This is my first time to participate in the Dog Agility Bloggers Event. The topic today is “aging”. My blog is young, but I thought this was the perfect chance to get involved as I have been thinking a lot about what is best for my aging dog lately. Check out the other awesome posts at: http://dogagilityblogevents.wordpress.com/aging/
I am currently enjoying the companionship of my second “senior citizen” agility dog. My sweet Sam is now 13 ½ and still loving life! She was my first puppy and unlike my first dog, Libby, she was fast in the agility ring. We had a wonderful time together in our competition days as I learned how manage her drive and speed, without slowing her down. This is the dog I learned to do technical agility with – wraps and threadles and serpentines. And she lives for it.
She still does. Of course “agility” looks quite a bit different now. At about 9 or 10, I realized that she needed to work on lower jumps and really could only practice for 15 minutes or so in a day. Now, we don’t even use a bar. In fact she really never does more than one “jump” exercises and we don’t do any turning. Just sending through the jump standard or calling her to me from a stay on the other side. And after 5 minutes, she is exhausted! But she loves to be included in the training and to practice “agility” and I love to work with her. There is just something special about working with a dog you have been with for 13 years, a connection you can never have with a younger dog.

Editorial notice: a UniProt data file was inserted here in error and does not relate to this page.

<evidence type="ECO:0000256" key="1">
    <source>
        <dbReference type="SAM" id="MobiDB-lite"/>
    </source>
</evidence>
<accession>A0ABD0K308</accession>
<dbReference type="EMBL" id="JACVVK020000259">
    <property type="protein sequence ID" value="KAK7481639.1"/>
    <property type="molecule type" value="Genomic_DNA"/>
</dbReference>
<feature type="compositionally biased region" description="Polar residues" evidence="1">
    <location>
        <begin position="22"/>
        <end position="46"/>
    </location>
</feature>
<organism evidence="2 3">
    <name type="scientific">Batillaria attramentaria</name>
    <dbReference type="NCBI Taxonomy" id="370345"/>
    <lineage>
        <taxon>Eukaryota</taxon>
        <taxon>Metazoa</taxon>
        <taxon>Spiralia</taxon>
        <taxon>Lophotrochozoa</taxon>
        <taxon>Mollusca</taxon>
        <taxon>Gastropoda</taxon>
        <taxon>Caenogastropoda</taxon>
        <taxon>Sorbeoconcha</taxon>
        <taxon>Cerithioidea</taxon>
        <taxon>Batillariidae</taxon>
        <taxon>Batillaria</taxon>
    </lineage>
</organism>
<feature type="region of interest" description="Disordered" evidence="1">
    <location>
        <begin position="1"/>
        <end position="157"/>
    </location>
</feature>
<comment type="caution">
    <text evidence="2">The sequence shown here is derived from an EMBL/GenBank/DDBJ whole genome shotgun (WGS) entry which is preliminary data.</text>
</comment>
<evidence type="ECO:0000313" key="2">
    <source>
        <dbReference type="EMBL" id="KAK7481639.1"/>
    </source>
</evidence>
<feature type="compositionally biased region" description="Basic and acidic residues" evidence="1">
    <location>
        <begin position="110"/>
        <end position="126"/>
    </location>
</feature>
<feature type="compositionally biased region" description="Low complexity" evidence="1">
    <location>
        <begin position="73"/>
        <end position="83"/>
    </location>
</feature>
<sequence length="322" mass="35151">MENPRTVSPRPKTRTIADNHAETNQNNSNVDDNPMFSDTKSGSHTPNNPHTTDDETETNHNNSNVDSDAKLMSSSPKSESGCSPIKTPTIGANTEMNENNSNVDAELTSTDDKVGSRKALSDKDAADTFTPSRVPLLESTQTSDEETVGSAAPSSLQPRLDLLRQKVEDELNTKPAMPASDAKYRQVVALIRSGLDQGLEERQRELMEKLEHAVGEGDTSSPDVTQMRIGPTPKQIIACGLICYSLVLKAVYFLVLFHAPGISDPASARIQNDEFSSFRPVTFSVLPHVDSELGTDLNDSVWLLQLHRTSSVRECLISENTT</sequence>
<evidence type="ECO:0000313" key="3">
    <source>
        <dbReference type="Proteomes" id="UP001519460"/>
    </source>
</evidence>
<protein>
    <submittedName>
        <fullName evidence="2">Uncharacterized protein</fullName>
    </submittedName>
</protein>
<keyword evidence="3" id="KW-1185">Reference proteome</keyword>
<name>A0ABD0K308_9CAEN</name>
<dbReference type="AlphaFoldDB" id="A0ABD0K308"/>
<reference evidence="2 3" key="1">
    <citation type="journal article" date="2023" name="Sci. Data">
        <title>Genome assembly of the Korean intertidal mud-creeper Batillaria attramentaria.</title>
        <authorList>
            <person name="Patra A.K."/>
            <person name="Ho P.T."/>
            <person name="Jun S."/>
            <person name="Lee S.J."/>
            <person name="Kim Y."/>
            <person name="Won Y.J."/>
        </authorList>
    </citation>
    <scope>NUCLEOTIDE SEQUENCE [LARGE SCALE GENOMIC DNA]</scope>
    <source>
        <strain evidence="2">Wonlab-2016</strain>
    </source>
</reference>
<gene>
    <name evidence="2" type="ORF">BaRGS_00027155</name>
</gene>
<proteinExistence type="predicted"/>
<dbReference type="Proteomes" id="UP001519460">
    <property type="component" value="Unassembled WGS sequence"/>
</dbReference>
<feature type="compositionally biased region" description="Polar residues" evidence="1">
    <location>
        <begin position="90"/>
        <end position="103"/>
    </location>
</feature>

In fact, Libby followed the same pattern. As she got older, I made obstacles easier and took away the complex handling, but I could never deny her a chance to practice agility. Even when she was deaf, could hardly see, and had trouble standing for long periods of time; we practiced targeting. Her expression lit up when we would do this. Here is a video, just a few months before she passed at the age of 17.
As Sam has gotten older, she is slowing down. She cannot jump well, she has trouble on the stairs, and she is terrified of hard wood floors. So, we carry her up the stairs when needed, put rugs on the floor, and cuddle on the floor instead of the couch. But she seems to have no idea that she is changing and I have made it a point to continue doing the activities she has always done; agility, other training, Frisbee, tug of war, walks, chasing her plastic bottles all across the room, and chewing or pouncing on her favorite bones. All of these activities have changed to accommodate her physical needs.
I believe that this is one of the most important things you can do for an aging dog. The mental exercise that our dogs get from their jobs is something that they can always enjoy and benefit from, even if we have to change the physical requirements or criteria to keep them safe and healthy.